It being a much brighter day, I set off for Green Park, travelling by underground. As I left the flat, it began to rain. This proved to be nothing more than a shower. I thought I would walk around this public open space which, when we lived in Soho, was a local haunt. The station has been improved, now offering an exit straight into the park. For some reason which escapes me, I walked out into Piccadilly, turned right into St. James’s Street, down into The Mall, and across into St. James’s Park. This was where, nearly fifty years ago, I had first fallen in love with Jackie, when, seated on a bench, we had, in unison, both exclaimed ‘cannibal’ on seeing a pigeon pecking at the discarded shell of someone’s boiled egg. She may not agree, but to me that meant we at least shared a sense of humour. Runners in the London Marathon must run down The Mall, around the corner facing Buckingham Palace, and along Birdcage Walk to the finish, just out of sight, on Westminster Bridge. Entering the park, I witnessed a scramble of pigeons, in the demarcated feeding area, being fed by tourists. In fact, everywhere, especially in the fenced off designated wildlife section, people were photographing and feeding the livestock. I missed a wonderful photo opportunity when a young woman straightened up, having shot a squirrel. I asked her to repeat the photograph so that I could take a picture of her taking her picture. Unfortunately, or perhaps fortuitously, she didn’t understand English. For which she and her male companion were most apologetic.
Crossing the Blue Bridge into Birdcage Walk I remembered my nephew, Peter Darby-Knight, bravely struggling to walk to the finish, having injured his knee, many years after my own London runs. I had also watched my granddaughter Emily, on two occasions, representing Croydon in the mini-marathon which takes place on the morning of the major event. From the bridge I reprised a photograph I had first taken in the early 1960s. The scene is now dominated by The London Eye.
The pigeons mentioned earlier put me in mind of the mass start to the marathon in Greenwich. It takes ten minutes walking to reach the line, and quite a bit longer to find room to get into your stride. On one occasion I was tripped by a man who tried to pass me in this melee. I ran the race with blood trickling from my grazed knee. He also fell. I didn’t help him up.
In the first London race in 1981, Michael and I had watched the two leading men finish hand-in-hand as they crossed the line. Then, the taking part was all. Like the Olympics, that spirit has evaporated. Winning is all.
My son, who the following year would be eighteen, and therefore eligible to run, suggested we do it together. Taking up the suggestion in earnest, I trained for it. Thinking that, as a rugby-playing fast bowler, I was fit enough, my first session was a five mile run from Croyon College to our home in Furzedown. When I’d finished I could barely walk. I tottered stiffly down to the box at the bottom of Gracedale Road to post a letter. As I turned the corner on my return, who should be striding down the road but John Bussell. John was a neighbour who had said I was completely mad to contemplate the venture. Quick as a flash, I straightened up, denied my pain, and lengthened my step, to greet him.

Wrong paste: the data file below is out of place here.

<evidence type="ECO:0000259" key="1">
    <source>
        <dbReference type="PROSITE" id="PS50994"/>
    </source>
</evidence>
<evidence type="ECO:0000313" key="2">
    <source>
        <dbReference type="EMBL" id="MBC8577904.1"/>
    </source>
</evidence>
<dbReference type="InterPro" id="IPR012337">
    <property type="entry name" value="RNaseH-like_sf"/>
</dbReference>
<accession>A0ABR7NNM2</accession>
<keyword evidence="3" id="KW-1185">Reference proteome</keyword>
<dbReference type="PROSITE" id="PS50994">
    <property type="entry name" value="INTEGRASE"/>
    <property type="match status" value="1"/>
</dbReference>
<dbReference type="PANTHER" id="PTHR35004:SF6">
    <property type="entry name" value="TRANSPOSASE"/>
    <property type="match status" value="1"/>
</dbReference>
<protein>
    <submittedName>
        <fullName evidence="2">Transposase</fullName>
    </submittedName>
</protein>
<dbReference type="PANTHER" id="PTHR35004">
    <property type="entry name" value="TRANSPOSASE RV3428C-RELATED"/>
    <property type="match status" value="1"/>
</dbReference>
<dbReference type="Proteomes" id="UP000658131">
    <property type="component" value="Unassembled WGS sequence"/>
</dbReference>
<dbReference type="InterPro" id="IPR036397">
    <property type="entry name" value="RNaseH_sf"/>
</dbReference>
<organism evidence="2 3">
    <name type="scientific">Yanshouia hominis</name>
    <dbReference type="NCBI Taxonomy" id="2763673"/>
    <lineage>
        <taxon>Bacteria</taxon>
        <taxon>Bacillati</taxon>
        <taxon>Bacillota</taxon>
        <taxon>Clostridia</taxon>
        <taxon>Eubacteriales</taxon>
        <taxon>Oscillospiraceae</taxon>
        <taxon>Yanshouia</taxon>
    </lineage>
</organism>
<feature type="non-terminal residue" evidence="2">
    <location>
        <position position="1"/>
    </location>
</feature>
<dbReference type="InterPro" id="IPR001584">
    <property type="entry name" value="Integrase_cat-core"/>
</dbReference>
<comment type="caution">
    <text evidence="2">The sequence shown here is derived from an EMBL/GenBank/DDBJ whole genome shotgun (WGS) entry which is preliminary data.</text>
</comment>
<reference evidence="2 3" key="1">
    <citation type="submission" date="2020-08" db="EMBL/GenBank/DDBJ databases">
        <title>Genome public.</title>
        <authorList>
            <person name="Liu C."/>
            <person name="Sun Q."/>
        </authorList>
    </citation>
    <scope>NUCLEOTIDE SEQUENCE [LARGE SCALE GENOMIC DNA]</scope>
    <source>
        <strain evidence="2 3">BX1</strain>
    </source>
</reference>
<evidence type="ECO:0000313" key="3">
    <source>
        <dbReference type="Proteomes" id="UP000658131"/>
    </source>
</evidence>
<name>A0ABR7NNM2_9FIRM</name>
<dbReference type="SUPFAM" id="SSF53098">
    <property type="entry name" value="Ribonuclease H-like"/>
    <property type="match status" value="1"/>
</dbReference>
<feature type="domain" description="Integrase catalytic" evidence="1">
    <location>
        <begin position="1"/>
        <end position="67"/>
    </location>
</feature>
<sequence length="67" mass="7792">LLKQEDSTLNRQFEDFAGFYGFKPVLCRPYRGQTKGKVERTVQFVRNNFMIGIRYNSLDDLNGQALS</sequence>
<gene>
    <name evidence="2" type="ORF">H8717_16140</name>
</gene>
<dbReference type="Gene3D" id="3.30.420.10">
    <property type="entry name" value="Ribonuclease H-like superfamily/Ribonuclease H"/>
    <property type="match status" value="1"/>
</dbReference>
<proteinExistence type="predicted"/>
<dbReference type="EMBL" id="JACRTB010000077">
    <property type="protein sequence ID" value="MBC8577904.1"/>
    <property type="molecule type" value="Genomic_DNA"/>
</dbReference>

Michael had more sense, so I ran the race alone. Despite the strenuous competition at the elite level, there are still many thousands of people for whom just taking part is a magnificent experience. I was fortunate enough to participate three times. Then, the Canary Wharf business complex was a heap of rubble. We wondered what was going to be built. The elation of running this race with the streets all lined with row upon row of cheering spectators can only be imagined by non-participants. Jazz bands are playing, and the world is watching on television. If you are thinking of trying it, do not accept one of the many pints of beer which will be proffered outside the pubs alongside. Rather, enjoy the hoses which may be played on you in hot weather.
Coming along The Embankment you will have your first sight of Big Ben. Your heart may sink when you realise you still have four more miles to go. Do not be tempted, as many are, to walk along the underpass where you cannot be seen. If you do, you are unlikely to start running again.
In 1982, Matthew and Becky ran along the footpath beside me towards the finish. That would not be possible now.
Today, entering the park opposite Buckingham Palace, a jogger, attempting to leap the low railings which form a border, tripped and went sprawling. Fortunately on the grass. Some years ago, en route to Victoria where I was to board a train to visit Wolf and Luci in Dulwich, I did something similar. Running there from Harrow Road, in the darkness, off Edgware Road, I tripped on a chain closing off a church car park. I had thought I was still on the footpath. Back-pack in harness, my feet still attached to the chain, I came a right cropper. My hands firmly on the tarmac, I was unable to prevent myself from pivoting, head first onto the unyielding surface. The priest took me in, administered first aid, and called an ambulance; and Wolf and Luci visited me instead. In hospital, where I was being stitched up. I bear the scar to this day. Our meal was a little late that night.
These days, I walk. It’s safer. As I did this afternoon, along Buckingham Palace Road to Victoria, where I boarded a tube train to begin my return to Morden. A blustery shower greeted me as I emerged from the underground and walked back to Links Avenue, listening to the rythmic sound of an empty Carlsberg can playing chicken amongst the traffic.
This evening, I served up a roast chicken meal. Jackie finished yesterday’s Kingfisher and I drank the last of the chianti.